(reuters) -- Following Trump's assertion that military intervention in Venezuela was an option, Maduro's critics are caught between backing the idea of a foreign invasion of Venezuela or supporting a president they call a dictator.
The sudden escalation of Washington's response to Venezuela's crisis preceded U.S. Vice President Mike Pence's trip to the region beginning Sunday. He is set to visit Colombia, Argentina, Chile, and Panama.
Trump did not specify what type of options he had in mind.
Venezuela's Defense Minister Vladimir Padrino on Friday disparaged Trump's warning as "craziness" and Foreign Minister Jorge Arreaza said on Saturday Venezuela rejected "hostile" threats, calling on Latin America to unite against Washington.
"We want to express gratitude for all the expressions ofsolidarity and rejection of the use of force from governments around the world, including Latin America," said Arreaza, in a short speech on Saturday.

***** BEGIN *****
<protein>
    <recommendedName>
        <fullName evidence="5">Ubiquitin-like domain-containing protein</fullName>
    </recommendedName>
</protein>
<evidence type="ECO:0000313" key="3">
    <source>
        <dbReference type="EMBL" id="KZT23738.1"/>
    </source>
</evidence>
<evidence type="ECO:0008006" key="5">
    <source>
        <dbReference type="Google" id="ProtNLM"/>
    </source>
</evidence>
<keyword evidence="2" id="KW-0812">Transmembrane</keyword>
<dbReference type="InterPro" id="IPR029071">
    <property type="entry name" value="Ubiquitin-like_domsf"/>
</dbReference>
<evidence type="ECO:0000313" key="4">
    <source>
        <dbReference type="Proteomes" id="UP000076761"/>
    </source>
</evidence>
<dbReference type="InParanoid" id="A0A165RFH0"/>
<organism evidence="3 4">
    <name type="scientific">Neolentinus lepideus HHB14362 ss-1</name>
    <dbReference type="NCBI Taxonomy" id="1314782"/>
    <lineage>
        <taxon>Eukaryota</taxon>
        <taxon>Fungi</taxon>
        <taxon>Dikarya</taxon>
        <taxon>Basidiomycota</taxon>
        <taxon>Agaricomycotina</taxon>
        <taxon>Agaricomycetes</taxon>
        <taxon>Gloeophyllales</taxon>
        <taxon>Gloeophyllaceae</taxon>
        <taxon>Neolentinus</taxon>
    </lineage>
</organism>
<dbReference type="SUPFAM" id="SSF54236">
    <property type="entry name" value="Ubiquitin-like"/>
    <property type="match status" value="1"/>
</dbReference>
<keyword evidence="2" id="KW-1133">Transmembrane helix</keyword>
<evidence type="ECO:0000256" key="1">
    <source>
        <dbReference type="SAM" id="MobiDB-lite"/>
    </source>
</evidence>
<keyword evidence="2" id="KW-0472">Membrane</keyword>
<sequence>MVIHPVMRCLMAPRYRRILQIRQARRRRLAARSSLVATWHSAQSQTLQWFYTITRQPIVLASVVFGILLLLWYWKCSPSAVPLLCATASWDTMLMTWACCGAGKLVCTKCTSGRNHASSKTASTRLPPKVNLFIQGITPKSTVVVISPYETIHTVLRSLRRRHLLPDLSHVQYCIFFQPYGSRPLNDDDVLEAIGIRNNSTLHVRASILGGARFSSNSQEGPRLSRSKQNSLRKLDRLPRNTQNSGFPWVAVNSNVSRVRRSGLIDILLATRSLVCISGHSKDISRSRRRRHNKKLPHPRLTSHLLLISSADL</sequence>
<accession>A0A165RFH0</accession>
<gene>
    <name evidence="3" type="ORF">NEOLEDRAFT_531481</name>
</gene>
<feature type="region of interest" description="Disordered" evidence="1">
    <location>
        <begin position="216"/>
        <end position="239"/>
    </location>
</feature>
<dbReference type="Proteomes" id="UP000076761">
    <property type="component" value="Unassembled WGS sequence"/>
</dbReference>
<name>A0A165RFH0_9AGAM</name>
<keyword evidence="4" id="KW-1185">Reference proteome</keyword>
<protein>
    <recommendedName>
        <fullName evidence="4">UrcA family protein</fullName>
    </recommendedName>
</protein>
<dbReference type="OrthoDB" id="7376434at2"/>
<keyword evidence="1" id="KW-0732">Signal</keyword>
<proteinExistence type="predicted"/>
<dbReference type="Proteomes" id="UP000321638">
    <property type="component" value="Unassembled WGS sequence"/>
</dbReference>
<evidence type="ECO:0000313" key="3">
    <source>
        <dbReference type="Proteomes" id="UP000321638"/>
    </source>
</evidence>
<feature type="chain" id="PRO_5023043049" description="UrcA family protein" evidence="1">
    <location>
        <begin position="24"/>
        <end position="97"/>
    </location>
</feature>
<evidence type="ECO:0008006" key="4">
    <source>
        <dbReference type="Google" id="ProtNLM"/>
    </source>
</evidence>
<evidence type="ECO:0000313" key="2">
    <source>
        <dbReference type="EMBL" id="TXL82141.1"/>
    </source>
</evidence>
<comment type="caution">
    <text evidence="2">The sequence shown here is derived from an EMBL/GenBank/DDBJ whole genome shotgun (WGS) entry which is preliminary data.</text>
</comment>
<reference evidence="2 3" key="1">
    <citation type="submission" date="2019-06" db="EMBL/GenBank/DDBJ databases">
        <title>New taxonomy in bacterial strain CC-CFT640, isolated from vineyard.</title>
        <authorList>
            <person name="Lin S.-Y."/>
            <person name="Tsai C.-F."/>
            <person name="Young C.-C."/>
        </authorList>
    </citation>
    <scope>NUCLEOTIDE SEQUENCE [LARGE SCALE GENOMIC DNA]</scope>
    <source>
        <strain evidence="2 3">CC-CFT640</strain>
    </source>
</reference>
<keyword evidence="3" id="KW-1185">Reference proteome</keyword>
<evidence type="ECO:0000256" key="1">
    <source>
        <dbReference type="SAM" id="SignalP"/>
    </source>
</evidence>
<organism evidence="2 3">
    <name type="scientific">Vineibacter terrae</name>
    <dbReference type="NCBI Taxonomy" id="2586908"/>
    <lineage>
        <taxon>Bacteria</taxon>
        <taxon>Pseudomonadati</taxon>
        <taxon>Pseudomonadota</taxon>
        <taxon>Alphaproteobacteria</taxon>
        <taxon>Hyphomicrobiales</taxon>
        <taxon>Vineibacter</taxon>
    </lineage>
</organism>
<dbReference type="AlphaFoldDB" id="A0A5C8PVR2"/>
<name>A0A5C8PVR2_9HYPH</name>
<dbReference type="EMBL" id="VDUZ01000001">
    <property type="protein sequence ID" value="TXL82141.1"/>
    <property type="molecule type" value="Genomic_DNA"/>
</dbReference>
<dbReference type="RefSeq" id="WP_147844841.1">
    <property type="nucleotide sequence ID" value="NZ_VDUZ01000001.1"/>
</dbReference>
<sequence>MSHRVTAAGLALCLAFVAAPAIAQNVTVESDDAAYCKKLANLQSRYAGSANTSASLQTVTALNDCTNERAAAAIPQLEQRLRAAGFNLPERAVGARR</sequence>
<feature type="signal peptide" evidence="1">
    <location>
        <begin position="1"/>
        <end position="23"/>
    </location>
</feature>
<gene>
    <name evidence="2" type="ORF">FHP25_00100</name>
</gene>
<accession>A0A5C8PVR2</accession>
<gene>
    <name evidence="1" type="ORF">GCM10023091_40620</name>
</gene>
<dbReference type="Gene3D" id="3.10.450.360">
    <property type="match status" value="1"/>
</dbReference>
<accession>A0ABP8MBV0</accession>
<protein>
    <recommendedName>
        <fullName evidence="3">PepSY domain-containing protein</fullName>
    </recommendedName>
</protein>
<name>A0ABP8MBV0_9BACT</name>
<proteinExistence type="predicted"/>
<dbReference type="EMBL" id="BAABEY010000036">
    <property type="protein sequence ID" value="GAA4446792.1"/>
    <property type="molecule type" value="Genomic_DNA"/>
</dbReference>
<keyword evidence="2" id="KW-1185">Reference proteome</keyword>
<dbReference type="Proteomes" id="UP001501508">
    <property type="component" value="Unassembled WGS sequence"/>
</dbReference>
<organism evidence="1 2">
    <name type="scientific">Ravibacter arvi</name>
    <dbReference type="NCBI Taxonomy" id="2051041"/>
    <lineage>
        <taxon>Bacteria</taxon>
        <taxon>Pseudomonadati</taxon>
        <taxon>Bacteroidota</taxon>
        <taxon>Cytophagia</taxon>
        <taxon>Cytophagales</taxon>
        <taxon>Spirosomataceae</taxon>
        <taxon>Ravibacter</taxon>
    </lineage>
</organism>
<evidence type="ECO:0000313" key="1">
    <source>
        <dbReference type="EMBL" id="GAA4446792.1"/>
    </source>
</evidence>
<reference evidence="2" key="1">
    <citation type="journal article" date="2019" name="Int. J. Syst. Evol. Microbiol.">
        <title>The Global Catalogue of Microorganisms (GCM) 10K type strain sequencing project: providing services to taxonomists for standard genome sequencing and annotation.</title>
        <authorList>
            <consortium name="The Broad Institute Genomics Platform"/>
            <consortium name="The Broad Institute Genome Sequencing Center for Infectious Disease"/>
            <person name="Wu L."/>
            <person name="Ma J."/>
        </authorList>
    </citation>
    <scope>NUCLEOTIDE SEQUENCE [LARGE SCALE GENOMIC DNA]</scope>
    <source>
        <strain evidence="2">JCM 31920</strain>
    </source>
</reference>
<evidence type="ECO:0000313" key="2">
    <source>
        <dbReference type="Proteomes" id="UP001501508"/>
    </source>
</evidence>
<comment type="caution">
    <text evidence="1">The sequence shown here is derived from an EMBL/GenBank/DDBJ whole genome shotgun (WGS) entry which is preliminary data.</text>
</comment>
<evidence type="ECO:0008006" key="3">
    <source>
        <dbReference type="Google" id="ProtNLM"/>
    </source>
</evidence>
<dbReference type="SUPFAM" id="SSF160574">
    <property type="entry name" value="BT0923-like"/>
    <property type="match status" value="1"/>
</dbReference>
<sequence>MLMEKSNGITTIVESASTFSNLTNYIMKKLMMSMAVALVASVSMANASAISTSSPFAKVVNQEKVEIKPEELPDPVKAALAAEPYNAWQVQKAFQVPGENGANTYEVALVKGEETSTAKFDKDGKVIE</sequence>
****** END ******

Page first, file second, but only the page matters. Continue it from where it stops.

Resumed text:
"Some of these countries have recently taken positions absolutely contrary to our sovereignty and independence but still have rejected the declarations of the U.S. president."
It was one of Maduro's fiercest critics, Peru, that led the charge in criticizing Trump's threat, saying it was against United Nations principles. Mexico and Colombia joined in with statements of their own.
Regional alliance Mercosur added that it rejected the use of force against Venezuela, despite having indefinitely suspended the country last week amid international condemnation of Maduro's new, all-powerful "constituent Assembly".
After four months of deadly protests against his government, Maduro says the assembly is Venezuela's only hope of obtaining peace by locking in the socialist policies of his mentor and predecessor, the late Hugo Chavez. Critics say the assembly is a bald maneuver by Maduro to cling to power as his popularity slumps under the weight of the country's economic crisis.